Gerald Mast exhibited his work at the Detroit Institute of Arts from 1943 to 1963; the Great Lakes Exhibiton of 1938; the Rhode Island School of Design; Indianapolis’ Herron Art Institute from 1930 to 1964; and the National Ecclesiastical Exhibition in Birmingham, Michigan, among others. Executed under the WPA program, Gerald Mast’s 1938 ceramic sculpture, “Sea Nymph” is installed at the University of Michigan. 

Gerald Mast died on August 10, 1971 in Grand Rapids, Michigan. The Smithsonian Museum’s Archives of American Art contains his correspondence and writings, family photographs, several sketchbooks and loose sketches, exhibition catalogues, and writings, which include his manuscripts for “Egg Tempera” and “Philosophy of Art”. 

Insert Image: Gerald Mast, Untitled, 1964, Lithograph on Paper, Edition of 35, Private Collection

Howard S Sewall

Howard S. Sewall, “In the Garden”, Oil on Canvas, 1937, Timberline Lodge, Oregon

Timberline Lodge is a mountain lodge on the south side of Mount Hood in Clackamas County, Oregon, about 60 miles (97 km) east of Portland. Constructed from 1936 to 1938 by the Works Progress Administration, it was built and furnished by local artisans during the Great Depression.

Howard S. Sewall was born in Minneapolis, MN, in 1899 and moved to Oregon in 1920. From the 1930s to the early 1940s, Sewall taught at the Salem Art Center and at various art studios in Portland and also worked as a WPA artist.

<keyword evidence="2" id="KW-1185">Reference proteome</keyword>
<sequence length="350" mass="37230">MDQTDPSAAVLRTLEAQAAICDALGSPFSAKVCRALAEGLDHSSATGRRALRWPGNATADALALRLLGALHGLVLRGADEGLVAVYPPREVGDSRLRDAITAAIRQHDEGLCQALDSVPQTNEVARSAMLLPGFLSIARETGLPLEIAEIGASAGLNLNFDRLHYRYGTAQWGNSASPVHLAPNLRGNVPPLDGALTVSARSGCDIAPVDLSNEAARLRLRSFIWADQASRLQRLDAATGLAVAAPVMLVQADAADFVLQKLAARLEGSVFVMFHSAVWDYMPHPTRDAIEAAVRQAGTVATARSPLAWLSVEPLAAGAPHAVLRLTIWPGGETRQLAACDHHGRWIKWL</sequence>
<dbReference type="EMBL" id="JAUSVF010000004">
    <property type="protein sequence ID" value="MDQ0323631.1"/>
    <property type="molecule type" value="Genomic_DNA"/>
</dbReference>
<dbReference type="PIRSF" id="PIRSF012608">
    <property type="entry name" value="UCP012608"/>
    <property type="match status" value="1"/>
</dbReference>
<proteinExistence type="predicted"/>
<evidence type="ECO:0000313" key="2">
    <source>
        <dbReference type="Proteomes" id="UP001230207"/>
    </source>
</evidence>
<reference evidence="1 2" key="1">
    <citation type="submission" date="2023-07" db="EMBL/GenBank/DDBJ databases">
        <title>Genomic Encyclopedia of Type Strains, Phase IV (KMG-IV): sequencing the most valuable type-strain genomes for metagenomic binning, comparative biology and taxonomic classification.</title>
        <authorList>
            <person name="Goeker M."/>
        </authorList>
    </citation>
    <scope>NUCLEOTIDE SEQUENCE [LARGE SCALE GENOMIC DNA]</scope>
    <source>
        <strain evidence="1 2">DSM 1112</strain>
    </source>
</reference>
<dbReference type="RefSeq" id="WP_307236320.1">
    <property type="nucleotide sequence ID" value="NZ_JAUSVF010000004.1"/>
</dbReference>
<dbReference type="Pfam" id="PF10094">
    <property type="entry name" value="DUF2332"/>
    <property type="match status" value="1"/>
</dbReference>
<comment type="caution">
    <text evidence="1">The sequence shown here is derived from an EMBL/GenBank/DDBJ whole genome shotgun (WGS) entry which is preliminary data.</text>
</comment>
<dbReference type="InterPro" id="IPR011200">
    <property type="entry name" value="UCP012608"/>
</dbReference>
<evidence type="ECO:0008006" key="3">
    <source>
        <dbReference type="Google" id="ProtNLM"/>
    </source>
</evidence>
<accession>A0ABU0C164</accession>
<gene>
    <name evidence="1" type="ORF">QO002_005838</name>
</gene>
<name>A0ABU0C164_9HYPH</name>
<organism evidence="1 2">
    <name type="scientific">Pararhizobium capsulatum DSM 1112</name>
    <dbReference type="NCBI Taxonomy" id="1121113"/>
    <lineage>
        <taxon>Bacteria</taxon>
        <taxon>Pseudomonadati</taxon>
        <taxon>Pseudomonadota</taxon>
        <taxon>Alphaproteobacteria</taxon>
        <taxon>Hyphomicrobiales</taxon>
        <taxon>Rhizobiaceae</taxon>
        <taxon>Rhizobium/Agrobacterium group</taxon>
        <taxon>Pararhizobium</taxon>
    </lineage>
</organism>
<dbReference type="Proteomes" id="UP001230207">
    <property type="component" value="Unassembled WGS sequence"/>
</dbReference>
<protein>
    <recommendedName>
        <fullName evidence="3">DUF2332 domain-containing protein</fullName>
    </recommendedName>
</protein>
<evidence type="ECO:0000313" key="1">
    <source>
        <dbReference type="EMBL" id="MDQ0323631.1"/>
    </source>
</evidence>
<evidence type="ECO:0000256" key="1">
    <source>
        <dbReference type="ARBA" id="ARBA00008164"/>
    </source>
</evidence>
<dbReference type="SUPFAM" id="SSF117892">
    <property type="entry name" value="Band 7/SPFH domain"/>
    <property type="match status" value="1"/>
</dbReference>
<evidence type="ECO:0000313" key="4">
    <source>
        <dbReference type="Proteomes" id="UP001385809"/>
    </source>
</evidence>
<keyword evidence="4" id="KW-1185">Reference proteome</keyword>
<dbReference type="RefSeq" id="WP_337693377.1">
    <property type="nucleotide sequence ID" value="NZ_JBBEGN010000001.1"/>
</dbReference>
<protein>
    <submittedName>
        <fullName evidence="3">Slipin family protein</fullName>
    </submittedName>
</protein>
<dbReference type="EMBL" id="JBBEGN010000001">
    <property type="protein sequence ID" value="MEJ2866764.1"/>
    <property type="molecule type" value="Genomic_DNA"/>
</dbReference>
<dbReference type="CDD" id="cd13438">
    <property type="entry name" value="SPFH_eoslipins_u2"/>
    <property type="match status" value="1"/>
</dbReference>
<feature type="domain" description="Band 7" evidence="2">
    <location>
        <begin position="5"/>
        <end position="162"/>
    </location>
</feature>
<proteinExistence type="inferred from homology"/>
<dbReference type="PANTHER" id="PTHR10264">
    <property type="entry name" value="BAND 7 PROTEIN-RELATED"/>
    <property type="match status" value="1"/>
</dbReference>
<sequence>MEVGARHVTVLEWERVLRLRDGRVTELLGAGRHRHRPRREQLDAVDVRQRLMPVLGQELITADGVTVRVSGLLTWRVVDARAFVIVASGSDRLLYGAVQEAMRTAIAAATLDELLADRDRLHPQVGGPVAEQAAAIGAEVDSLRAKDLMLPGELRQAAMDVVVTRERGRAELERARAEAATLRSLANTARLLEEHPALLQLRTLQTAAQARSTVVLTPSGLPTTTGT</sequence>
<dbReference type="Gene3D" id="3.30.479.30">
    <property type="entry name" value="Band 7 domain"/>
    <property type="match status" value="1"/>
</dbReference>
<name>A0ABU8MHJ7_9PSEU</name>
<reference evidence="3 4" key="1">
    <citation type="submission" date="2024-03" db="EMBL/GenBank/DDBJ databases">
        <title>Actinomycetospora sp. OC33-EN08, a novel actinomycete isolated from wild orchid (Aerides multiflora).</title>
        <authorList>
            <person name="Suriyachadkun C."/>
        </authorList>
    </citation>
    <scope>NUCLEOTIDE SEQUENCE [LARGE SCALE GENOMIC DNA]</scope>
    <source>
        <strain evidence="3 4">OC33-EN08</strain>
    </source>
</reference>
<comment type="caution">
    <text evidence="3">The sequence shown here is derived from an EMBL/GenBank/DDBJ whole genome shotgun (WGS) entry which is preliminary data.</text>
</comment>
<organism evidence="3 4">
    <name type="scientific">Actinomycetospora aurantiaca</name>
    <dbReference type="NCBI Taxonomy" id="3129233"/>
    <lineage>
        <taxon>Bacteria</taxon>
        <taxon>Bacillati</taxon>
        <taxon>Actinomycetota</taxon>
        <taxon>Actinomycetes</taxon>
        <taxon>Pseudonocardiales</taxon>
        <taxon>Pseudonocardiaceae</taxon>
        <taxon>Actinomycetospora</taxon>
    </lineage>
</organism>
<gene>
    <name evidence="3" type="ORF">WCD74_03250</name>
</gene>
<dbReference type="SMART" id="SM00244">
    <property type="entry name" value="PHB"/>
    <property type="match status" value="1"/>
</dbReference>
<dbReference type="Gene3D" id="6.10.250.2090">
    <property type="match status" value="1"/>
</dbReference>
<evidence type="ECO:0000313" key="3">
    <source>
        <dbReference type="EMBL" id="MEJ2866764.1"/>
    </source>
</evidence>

Sewell is well known for his abstract mural paintings which include images of common working people. Two murals depicting iron and wood workers are in the Timberline Lodge collection and Sewall painted sixteen murals for Oregon City High School in the 1930s. Sewall also produced textiles and hand loomed rugs. He died of cancer in 1975.

John Augustus Walker

John Augustus Walker, “Science and Invention”, Mural, 1935

John Augustus Walker (1901-1967) was a well-known Alabama Gulf Coast artist of the Depression era who was commissioned to undertake several art projects for the Works Progress Administration. Walker’s preferred subject matter ranged from Mardi Gras, fantasy and historical themes to landscapes and portraiture.

The murals are on display in the History Museum of Mobile lobby located in Mobile, Alabama.

Edgar Flores (SANER)

Murals and Paintings by Edgar Flores (SANER)

Edgar Flores was born in 1981 in Mexico City, where he is currently based. As a child he developed an interest in drawing and Mexican muralism and began expressing himself through graffiti in the late 1990s. In 2004, Flores received a degree in graphic design from Universidad Autónoma de México. His work has been exhibited in galleries worldwide including Barcelona, Berlin, London, New York and Mexico City. In 2014 he had a solo exhibition at the Museum of Contemporary Art in San Luis Potosí in Mexico.